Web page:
Five things marketers need to know about dark social

Dark social has moved from email and messaging apps to closed ecosystems such as WeChat. In this guest post, David Tiltman from Warc reveals the top five marketing strategy and information considerations of dark social...

At a time of ‘post-truth’ and ‘alternative facts’ the term ‘dark social’ seems – on the face of it – a bit sinister.david-tiltman-head-of-content-at-warc-cropped
And maybe it is to some. Dark social – online conversations that are not trackable by marketers – is sometimes portrayed as a threat to social marketing. But dark social  is no more than a reflection of our basic desire to share information and ideas with people we know.

We’ve always done it – but for a few years the way we did it was in the open, on platforms like Facebook or Twitter.

The reason dark social is becoming an issue that marketers need to understand is that the platforms we share our information on are changing.

The rise of mobile-based chat apps is changing the social landscape – and in Asia, home of WeChat, that transformation is happening more quickly than anywhere else.

As ‘closed’ platforms, chat apps make it harder for marketers to analyse conversations around their brands and their categories.

The rise of ‘dark social’ has two major implications for marketers. First, there may be an impact on social listening techniques and the quality of information available from monitoring ‘open’ social platforms.

Basically, what is being said out of your earshot? And second, there is expected to be a move away from ‘real time’ social strategies towards conversation-based approaches.Abstract geometry background

Warc looked at current thinking around dark social in its recent Toolkit 2017 report, produced alongside Deloitte Digital. Here are some things we learned:

Levels of ‘dark social’ vary by category
According to a RadiumOne research study, 84% of social sharing happens via dark social platforms such as email, copy-and-paste links in instant messaging apps and texting.

However, 90% of social marketing investment is on public platforms – making dark social a potential area of opportunity for marketers. Dark social sharing by consumers varies wildly by category with the automotive category ranked the highest at 82.4%, followed by finance (72.1%), FMCG (61%) and retail (56.3%).

Brands may be missing out on ‘dark social’ insights
Dark social may be a better reflection of a consumer’s true feelings than comments posted on public platforms where a consumer may be presenting a particular persona or image.

As such, it is becoming increasingly challenging for brands to build a holistic understanding around key buzz topics in the category they operate in, as well as picking up direct buzz around respective brands, products and campaigns.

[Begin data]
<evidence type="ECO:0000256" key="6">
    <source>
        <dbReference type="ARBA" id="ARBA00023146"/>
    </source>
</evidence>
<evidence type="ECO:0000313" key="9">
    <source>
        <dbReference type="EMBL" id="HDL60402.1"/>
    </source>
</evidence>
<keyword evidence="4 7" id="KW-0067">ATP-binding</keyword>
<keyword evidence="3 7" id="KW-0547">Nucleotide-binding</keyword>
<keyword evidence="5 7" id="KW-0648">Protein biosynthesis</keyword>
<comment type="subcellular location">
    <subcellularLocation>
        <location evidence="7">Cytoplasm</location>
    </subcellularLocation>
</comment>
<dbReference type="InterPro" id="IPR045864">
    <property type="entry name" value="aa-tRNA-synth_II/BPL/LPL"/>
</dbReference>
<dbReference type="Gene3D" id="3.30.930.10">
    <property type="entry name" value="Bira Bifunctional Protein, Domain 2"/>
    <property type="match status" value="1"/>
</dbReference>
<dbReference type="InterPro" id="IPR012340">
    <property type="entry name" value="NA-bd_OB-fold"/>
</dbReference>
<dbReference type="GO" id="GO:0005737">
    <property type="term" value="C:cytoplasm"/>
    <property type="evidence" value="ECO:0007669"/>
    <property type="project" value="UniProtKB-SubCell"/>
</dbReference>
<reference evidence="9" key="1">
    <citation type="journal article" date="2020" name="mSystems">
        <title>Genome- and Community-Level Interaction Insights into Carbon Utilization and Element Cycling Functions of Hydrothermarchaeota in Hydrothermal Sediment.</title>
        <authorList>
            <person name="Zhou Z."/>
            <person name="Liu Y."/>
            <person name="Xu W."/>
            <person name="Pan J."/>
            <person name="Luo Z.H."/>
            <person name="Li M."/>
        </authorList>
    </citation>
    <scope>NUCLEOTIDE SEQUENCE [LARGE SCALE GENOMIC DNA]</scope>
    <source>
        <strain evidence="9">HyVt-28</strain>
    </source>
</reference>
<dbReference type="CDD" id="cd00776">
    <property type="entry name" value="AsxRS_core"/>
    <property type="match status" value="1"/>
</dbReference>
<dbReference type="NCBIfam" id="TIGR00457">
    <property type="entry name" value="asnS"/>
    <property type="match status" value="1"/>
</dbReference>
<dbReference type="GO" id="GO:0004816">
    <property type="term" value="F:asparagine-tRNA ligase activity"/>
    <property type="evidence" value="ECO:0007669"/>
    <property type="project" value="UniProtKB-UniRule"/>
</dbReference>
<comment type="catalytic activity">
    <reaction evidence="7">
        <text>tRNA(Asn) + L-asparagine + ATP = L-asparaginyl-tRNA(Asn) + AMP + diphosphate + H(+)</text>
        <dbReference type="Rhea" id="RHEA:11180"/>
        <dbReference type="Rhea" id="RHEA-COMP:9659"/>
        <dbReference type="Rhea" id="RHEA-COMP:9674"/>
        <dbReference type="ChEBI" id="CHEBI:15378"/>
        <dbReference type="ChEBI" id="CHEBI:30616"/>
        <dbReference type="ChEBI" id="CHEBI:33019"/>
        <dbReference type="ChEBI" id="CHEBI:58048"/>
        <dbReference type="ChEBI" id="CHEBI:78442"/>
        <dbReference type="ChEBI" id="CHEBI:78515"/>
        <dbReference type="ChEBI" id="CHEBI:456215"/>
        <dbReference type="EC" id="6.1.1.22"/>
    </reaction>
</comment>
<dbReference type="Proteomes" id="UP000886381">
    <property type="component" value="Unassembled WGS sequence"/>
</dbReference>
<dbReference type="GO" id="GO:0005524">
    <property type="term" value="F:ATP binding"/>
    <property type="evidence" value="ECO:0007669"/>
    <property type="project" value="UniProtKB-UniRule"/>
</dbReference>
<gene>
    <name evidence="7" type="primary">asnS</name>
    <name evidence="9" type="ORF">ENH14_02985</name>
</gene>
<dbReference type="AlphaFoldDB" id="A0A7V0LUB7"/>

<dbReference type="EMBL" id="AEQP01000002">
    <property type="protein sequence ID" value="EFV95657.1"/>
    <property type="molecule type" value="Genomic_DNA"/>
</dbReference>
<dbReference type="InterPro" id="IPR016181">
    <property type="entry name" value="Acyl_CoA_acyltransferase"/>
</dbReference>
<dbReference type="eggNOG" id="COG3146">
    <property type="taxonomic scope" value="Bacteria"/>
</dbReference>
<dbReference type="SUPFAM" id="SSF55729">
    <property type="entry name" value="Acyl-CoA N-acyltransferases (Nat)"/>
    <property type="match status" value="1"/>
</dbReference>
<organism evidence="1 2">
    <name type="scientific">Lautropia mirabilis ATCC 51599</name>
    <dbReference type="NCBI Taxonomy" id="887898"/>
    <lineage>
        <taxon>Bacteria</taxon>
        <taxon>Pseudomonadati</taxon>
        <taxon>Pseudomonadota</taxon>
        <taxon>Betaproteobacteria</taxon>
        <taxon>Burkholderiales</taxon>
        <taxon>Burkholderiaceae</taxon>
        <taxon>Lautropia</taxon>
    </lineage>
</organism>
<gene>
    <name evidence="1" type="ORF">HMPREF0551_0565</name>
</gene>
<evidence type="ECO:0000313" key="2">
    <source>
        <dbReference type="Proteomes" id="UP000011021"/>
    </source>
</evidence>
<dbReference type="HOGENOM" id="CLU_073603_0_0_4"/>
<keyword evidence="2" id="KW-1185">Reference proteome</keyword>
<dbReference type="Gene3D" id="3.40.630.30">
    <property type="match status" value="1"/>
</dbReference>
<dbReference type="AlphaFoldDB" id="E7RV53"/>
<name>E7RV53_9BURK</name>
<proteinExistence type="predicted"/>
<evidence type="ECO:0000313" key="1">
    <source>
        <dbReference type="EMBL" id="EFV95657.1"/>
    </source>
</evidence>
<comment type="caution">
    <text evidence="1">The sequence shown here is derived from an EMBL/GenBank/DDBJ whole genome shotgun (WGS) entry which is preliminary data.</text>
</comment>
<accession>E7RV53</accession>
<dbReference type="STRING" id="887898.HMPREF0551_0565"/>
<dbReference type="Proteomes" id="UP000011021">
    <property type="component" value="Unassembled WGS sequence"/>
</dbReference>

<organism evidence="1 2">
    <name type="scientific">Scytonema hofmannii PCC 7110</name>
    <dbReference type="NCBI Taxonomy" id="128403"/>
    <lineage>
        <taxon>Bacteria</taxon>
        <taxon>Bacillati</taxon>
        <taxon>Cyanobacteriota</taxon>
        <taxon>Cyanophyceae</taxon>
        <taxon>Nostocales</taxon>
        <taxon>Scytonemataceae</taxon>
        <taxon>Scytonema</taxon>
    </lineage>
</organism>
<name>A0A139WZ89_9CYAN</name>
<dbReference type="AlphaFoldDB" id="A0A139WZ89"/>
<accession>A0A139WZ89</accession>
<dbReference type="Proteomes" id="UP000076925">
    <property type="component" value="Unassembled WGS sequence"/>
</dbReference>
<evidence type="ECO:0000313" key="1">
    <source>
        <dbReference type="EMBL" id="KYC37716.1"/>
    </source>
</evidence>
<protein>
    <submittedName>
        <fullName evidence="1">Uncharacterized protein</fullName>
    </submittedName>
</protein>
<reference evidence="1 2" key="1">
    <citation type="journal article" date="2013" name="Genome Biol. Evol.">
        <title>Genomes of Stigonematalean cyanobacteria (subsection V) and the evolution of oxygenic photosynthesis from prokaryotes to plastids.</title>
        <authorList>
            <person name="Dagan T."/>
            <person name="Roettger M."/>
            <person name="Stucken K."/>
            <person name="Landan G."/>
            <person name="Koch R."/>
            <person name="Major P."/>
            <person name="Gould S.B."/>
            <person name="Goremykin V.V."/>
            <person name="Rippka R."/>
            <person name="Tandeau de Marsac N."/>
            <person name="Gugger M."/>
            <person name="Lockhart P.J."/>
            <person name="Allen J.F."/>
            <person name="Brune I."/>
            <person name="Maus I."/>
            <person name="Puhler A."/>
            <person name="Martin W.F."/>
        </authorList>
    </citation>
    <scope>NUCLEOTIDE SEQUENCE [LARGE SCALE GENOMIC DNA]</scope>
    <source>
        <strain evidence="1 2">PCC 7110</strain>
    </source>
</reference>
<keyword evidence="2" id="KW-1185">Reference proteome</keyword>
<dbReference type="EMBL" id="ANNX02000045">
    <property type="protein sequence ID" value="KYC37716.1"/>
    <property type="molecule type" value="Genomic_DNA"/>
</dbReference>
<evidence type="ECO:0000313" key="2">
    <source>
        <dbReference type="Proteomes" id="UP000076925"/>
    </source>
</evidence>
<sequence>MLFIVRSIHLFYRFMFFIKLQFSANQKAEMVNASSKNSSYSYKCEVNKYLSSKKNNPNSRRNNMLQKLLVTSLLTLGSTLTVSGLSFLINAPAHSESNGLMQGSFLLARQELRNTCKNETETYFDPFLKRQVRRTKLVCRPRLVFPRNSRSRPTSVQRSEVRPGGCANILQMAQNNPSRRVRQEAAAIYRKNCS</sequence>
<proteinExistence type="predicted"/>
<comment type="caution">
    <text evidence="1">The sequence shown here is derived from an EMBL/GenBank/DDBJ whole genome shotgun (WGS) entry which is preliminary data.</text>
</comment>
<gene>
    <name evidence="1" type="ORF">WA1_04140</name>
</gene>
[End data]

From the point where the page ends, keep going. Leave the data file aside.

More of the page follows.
Link shorteners are a low-tech way of testing dark social activity
There are various steps brands can take to track sharing in dark social channels. Shortened URLs can encourage people to share using trackable links. And ‘cross-comparing’ spikes in dark social with popular content themes might offer new insights regarding the subjects that attract the highest number of shares, as well as identifying the topics of particular interest to online audiences.

Chat apps are moving social marketing toward conversations
Chat apps – one of the drivers of dark social – are becoming more than CRM platforms, they are increasingly able to answer consumer questions at all stages of the customer journey.

And, in the case of China’s WeChat, it is becoming an entire ecosystem of product discovery, payment and customer experience. This is, in essence, a very different social marketing approach to what we’ve seen on platforms like Facebook.

Chatbots raise new data questions for brands
Designing chatbots for conversational experiences will require a completely new approach to branding combining complex data management, artificial intelligence and a brand’s tone of voice.

The chatbot industry is growing at a rapid rate, with many ways for marketers to design and implement this type of CRM.

Marketers will, however, need to consider their consumers and industry when designing their approach to chatbots.

For example, it remains to be seen if consumers would trust a chatbot on Facebook with their bank details versus using a bot on their bank’s website, or the website of an established retailer.

David Tiltman is the head of content at Warc


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